The Working Lands and Riparian Corridors program provides grants to protect, restore, and enhance working lands and riparian corridors through conservation easements and restoration projects on agricultural lands.
Activities funded under this program must target agricultural lands and may include:
- Project development
- Land trust strategic planning
- Local and regional planning
- Conservation acquisitions
- Sustainable management practices
- Watershed restoration
Please visit our Questions and Answers page for more information.
2020 Riparian Corridor Restoration and Conservation Awardees
|Sonoma RCD||$409,275 ||Sonoma Mountain Stormwater Management and Rainwater Storage |
|Marin RCD, co-applicant Point Blue Conservation Science||$429,911||Stemple Watershed Riparian Restoration at Lazy R Ranch |
|Tulare Lake RCD, co-applicant Kings River Conservation District|
|Kings River Conservation District Channel Improvement Project|
|Ventura County RCD||$46,980||Enhancing Agricultural Resilience to Benefit Riparian and Wildlife Corridors|
2020 Grant Solicitation Notice, Grant Application Materials
$8,500,000 in bond funding is available to resource conservation districts through this solicitation for watershed restoration projects and conservation projects on agricultural lands. Eligible projects include riparian corridor, oak woodland, native grassland, and aspen forest restoration and enhancement on California's farm and ranch lands.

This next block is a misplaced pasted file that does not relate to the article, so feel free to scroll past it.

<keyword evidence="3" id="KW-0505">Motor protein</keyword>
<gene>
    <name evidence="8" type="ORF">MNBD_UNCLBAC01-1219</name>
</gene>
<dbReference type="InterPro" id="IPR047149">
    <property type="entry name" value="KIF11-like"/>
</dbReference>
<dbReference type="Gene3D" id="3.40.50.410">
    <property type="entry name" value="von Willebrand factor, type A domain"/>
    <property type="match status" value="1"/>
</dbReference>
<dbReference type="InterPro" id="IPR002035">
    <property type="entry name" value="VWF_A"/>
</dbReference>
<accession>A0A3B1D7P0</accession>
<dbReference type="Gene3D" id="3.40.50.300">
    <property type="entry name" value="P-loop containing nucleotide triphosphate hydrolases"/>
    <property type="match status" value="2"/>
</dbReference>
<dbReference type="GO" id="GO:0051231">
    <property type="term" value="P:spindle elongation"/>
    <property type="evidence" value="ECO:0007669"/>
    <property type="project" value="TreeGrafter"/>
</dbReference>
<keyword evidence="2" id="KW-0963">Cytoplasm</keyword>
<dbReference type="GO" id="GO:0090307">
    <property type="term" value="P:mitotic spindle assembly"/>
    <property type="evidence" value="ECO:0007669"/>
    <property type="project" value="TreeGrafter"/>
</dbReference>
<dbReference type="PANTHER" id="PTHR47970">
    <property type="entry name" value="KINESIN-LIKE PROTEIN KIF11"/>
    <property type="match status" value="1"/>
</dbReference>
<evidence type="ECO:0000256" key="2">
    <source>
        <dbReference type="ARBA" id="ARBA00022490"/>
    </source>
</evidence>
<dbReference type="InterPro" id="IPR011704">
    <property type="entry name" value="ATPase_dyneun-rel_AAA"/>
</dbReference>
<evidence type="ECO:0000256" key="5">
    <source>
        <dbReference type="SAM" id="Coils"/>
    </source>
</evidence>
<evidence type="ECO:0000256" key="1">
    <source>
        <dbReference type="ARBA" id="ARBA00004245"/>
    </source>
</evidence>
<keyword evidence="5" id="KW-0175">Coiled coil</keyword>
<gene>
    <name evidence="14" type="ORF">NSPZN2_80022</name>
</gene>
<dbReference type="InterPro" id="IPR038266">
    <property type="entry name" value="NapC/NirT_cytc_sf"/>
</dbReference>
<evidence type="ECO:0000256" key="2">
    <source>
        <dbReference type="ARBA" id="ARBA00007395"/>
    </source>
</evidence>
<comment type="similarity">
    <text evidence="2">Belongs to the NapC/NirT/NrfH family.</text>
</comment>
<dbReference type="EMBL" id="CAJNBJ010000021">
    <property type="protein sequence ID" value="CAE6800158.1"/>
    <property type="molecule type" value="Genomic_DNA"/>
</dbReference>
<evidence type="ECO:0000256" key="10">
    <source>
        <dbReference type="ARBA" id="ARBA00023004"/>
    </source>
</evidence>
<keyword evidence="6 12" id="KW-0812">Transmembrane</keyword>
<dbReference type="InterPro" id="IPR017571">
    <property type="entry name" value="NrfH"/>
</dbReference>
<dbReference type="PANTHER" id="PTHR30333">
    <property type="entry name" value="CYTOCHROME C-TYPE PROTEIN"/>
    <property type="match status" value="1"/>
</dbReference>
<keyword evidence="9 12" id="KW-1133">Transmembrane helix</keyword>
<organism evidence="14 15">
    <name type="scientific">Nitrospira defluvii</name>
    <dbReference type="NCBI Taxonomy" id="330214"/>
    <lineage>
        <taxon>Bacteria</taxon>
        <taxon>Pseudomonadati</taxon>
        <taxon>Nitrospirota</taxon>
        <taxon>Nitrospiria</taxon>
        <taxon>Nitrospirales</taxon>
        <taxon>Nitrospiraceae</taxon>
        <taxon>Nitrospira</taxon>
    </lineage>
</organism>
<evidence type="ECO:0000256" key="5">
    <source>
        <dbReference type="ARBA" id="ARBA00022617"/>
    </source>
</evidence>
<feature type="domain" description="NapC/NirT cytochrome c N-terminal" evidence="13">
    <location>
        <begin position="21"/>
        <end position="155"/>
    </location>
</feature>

The solicitation defines “restoration and enhancement" to include: controlling and eliminating invasive species; planting native species; removing waste and debris, prescribed burning; fuel hazard reduction; fencing out threats to existing or restored natural resources; modernizing stream crossings, culverts, and bridges; reconnecting historical floodplains; installing or improving fish screens; providing fish passages; restoring river channels; restoring or enhancing riparian, aquatic, and terrestrial habitat; improving ecological functions; acquiring conservation easements for riparian buffer strips; improving forest health; restoring mountain meadows; and improving local watershed management.
In October 2019, the California Department of Conservation awarded $1.9 million in funding to 22 proposals to plan, develop, and implement climate adaptation and resilience projects throughout the state:
Proposition 68 bond funds are allocated annually through the California State Budget Act. Solicitations will be developed as funds are appropriated. An additional $18 million will be made available in future years to fund other project types; DOC will have approximately $6.5 million available for additional grants in 2021. More information about Proposition 68 can be found on the California Natural Resources Agency website.